Emergency team in West Virginia town uses Blast software to respond to two potential explosions

Emergency team in West Virginia town uses Blast software to respond to two potential explosions

Officials in Wheeling use modeling app to quickly assess information and help predict danger zones

By Merry Mayer

Special to GCN

In one day, Wheeling, a small city in Ohio County, W.Va., handled emergencies caused by two potentially explosive devices. The Wheeling-Ohio County Emergency Management Agency had explosion modeling software to let it quickly assess the danger and sort out possible responses.

Last December a local lawyer brought a suspicious package she had received to the building that houses the U.S. District Court and post office. An X-ray showed wires and a battery inside the package.

Blast software helped emergency operations director Louis Vargo plan a response to a bomb scare at a Wheeling, W.Va., federal building in an area frequented by pedestrians.

That same day two boys told a sheriff's deputy about a hand grenade they had found while hunting just outside the city limits.

In both cases, emergency officials had to act quickly. At the courthouse, they called local police and fire units to the scene, along with representatives from the U.S. Postal Service's Financial Crimes Task Force of Southwestern Pennsylvania, the U.S. Marshals Service and the federal Bureau of Alcohol, Tobacco and Firearms.

The Wheeling courthouse is built of 24-inch-thick granite blocks, but it contains many windows that could shatter in an explosion and injure people walking outside. In addition to evacuating the courthouse and post office, authorities had to begin clearing the area of traffic and pedestrians. This had to be done in just one hour, before hundreds of workers in the danger zone would begin their lunch breaks.

'When we were called to the federal building by the U.S. Marshals Service, I began running the Blast program,' said Louis Vargo, operations director of the Emergency Operations Center (EOC) in Wheeling, which is part of the Wheeling-Ohio County Emergency Management Agency.

Blast software from Essential Technologies Inc. of Rockville, Md., showed whichbuildings were most likely to be damaged and which areas needed to be evacuated based on available data about the possible explosive, as well as weather data. The Blast software is located on a notebook PC in the EOC's command vehicle. The computer continually receives weather information from a portable station provided by Coastal Environmental Systems Inc. of Seattle.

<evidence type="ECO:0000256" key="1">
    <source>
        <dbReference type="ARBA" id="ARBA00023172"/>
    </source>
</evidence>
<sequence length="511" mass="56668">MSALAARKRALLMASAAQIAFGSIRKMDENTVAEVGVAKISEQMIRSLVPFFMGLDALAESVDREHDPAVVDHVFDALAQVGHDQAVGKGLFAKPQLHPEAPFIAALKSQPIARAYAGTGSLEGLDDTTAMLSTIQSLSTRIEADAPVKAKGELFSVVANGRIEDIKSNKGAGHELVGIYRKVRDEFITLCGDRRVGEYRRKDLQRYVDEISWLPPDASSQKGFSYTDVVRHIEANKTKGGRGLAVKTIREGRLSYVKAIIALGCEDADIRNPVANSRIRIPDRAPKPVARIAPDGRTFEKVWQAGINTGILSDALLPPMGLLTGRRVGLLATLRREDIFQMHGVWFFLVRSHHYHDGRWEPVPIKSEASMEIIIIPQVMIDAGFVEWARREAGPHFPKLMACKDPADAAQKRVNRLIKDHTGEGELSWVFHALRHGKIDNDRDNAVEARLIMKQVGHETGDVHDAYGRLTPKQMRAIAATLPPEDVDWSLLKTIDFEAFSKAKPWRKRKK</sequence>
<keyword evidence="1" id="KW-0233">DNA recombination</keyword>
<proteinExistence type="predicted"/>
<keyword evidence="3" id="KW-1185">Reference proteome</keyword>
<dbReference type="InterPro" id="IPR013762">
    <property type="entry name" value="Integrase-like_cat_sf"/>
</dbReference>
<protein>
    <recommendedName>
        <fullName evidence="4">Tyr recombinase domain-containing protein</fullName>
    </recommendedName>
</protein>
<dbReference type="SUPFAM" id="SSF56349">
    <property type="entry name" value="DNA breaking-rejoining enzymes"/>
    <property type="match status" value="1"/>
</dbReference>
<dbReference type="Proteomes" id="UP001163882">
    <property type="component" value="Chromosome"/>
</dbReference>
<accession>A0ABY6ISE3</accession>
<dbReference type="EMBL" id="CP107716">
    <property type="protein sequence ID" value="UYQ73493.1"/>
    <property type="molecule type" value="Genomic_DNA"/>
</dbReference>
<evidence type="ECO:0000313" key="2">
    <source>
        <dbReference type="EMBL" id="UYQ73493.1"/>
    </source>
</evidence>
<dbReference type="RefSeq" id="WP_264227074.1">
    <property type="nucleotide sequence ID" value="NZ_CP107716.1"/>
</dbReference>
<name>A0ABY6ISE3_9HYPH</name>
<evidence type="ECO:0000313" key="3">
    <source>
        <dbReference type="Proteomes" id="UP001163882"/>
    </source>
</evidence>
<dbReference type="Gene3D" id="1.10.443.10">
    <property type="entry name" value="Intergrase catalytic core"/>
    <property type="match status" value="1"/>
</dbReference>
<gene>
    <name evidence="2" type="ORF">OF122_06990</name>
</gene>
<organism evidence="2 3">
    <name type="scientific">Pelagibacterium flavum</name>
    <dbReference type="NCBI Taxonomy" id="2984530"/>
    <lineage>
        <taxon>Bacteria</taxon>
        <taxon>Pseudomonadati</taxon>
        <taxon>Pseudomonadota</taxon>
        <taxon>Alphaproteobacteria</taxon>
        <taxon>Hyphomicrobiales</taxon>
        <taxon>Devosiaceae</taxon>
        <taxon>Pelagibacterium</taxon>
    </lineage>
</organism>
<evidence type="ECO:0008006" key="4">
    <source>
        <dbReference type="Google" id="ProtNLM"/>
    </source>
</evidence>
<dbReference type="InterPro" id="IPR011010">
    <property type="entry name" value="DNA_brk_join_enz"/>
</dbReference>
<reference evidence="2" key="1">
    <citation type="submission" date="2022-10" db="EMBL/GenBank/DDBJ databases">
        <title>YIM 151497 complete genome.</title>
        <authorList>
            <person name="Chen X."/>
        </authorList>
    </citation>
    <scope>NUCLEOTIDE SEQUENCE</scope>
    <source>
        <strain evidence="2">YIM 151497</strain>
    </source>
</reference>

The Blast software predicts at what distance a blast will cause fatalities, severe injuries or eardrum blowouts, Vargo said. 'I then overlay these distances right over my map of the city,' he said. The system displays the map on a large-screen television linked to the notebook.

Officials access information about the location of vulnerable sites, such as day care centers, hospitals and utility lines using Essential Technologie's EIS/GEM Infobook, a data management system.

The system stores the city data in a Microsoft Access database. Essential Technologies wrote an interface so its product could work with Access, Vargo said.

When the second call came in about the hand grenade the boys had found, the OEC again activated its Blast software. Based on information from Blast, officials decided to close nearby Interstate 70 and route traffic away from danger.

In the end, no explosion occurred in either case. The two incidents represented the first time Wheeling-Ohio County EMA had used the Blast software in real situations.

The EOC purchased Blast less than a year ago, Vargo said, but it has had other emergency modeling software since 1979. The Federal Emergency Management Agency requires all local EMA's to prepare emergency plans.

Emergency situation

The EOC first purchased EIS/GEM, which stands for emergency information system/global emergency management, in 1979 from EIS International Inc. The company later became Essential Technologies.

The EIS/GEM Infobook display looks like a three-ring binder, with resource tabs covering daily operations, site planning, disaster resources, personnel and emergency response assets.

Vargo said the display is easy to work with, which is especially important since most users only see the program in an emergency.

Users can also add customized pages to meet their specific needs. If a snowplow is needed in Wheeling, users can go to the custom page, click on snowstorms and then click on the icon for a snowplow.

On the snowstorms page, users can also find information about how to recruit owners of four-wheel drive vehicles and snowmobiles for emergency transportation and where to hire private snow removal companies.

Two years ago, EOC also purchased Essential's NBC Warning software, which predicts the impact of nuclear, biological and chemical threats.

Ohio County sits within 25 miles of the Beaver Valley Nuclear Power Station in Shippingport, Pa.

The county also borders the Ohio River, where barges carrying explosive and hazardous cargo often travel.

The emergency response software runs on a Nobelis 450-MHz server from Equus Inc. of Solon, Ohio. It has 256M of RAM and a 10G hard drive.

The server links to 11 TS301 notebooks from Quantex Microsystems Inc. of Somerset, N.J., each with 128M of RAM, a 6.4G hard drive and Microsoft Windows 98.

The system maintains security with passwords.

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